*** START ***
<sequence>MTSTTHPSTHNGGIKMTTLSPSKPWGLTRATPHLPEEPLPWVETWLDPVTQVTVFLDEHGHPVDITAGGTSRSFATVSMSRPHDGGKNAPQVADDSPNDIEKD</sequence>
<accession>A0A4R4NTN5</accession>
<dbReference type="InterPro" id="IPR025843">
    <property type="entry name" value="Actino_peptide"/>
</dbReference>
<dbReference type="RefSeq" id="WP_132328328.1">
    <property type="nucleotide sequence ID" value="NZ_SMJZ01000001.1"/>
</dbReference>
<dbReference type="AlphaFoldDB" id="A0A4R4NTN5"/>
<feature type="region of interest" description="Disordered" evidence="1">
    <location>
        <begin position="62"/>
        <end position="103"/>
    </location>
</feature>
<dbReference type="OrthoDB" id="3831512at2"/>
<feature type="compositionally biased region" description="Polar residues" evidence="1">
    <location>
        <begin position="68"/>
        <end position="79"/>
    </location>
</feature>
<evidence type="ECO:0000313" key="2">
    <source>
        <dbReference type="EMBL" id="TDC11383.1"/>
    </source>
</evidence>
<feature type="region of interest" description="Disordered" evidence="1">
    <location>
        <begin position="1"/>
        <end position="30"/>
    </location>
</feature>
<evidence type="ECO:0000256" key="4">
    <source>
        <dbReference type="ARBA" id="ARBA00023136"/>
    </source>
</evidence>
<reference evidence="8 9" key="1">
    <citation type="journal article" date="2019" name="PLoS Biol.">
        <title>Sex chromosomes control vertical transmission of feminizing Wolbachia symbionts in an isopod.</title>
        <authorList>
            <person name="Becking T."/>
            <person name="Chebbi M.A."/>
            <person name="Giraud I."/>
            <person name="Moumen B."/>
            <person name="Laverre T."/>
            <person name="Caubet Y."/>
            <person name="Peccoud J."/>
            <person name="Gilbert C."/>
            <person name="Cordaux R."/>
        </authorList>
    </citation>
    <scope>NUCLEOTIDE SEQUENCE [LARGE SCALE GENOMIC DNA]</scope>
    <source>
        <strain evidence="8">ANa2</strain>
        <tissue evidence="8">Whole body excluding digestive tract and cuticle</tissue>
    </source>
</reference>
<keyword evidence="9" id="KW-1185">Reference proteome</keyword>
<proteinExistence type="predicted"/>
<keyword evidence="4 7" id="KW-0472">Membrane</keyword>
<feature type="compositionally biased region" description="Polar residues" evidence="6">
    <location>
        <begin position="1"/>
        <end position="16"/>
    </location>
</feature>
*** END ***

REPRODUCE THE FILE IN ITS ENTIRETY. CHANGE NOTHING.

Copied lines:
<sequence>MTSTTHPSTHNGGIKMTTLSPSKPWGLTRATPHLPEEPLPWVETWLDPVTQVTVFLDEHGHPVDITAGGTSRSFATVSMSRPHDGGKNAPQVADDSPNDIEKD</sequence>
<accession>A0A4R4NTN5</accession>
<dbReference type="InterPro" id="IPR025843">
    <property type="entry name" value="Actino_peptide"/>
</dbReference>
<dbReference type="RefSeq" id="WP_132328328.1">
    <property type="nucleotide sequence ID" value="NZ_SMJZ01000001.1"/>
</dbReference>
<dbReference type="AlphaFoldDB" id="A0A4R4NTN5"/>
<feature type="region of interest" description="Disordered" evidence="1">
    <location>
        <begin position="62"/>
        <end position="103"/>
    </location>
</feature>
<dbReference type="OrthoDB" id="3831512at2"/>
<feature type="compositionally biased region" description="Polar residues" evidence="1">
    <location>
        <begin position="68"/>
        <end position="79"/>
    </location>
</feature>
<evidence type="ECO:0000313" key="2">
    <source>
        <dbReference type="EMBL" id="TDC11383.1"/>
    </source>
</evidence>
<feature type="region of interest" description="Disordered" evidence="1">
    <location>
        <begin position="1"/>
        <end position="30"/>
    </location>
</feature>
<evidence type="ECO:0000256" key="4">
    <source>
        <dbReference type="ARBA" id="ARBA00023136"/>
    </source>
</evidence>
<reference evidence="8 9" key="1">
    <citation type="journal article" date="2019" name="PLoS Biol.">
        <title>Sex chromosomes control vertical transmission of feminizing Wolbachia symbionts in an isopod.</title>
        <authorList>
            <person name="Becking T."/>
            <person name="Chebbi M.A."/>
            <person name="Giraud I."/>
            <person name="Moumen B."/>
            <person name="Laverre T."/>
            <person name="Caubet Y."/>
            <person name="Peccoud J."/>
            <person name="Gilbert C."/>
            <person name="Cordaux R."/>
        </authorList>
    </citation>
    <scope>NUCLEOTIDE SEQUENCE [LARGE SCALE GENOMIC DNA]</scope>
    <source>
        <strain evidence="8">ANa2</strain>
        <tissue evidence="8">Whole body excluding digestive tract and cuticle</tissue>
    </source>
</reference>
<keyword evidence="9" id="KW-1185">Reference proteome</keyword>
<proteinExistence type="predicted"/>
<keyword evidence="4 7" id="KW-0472">Membrane</keyword>
<feature type="compositionally biased region" description="Polar residues" evidence="6">
    <location>
        <begin position="1"/>
        <end position="16"/>
    </location>
</feature>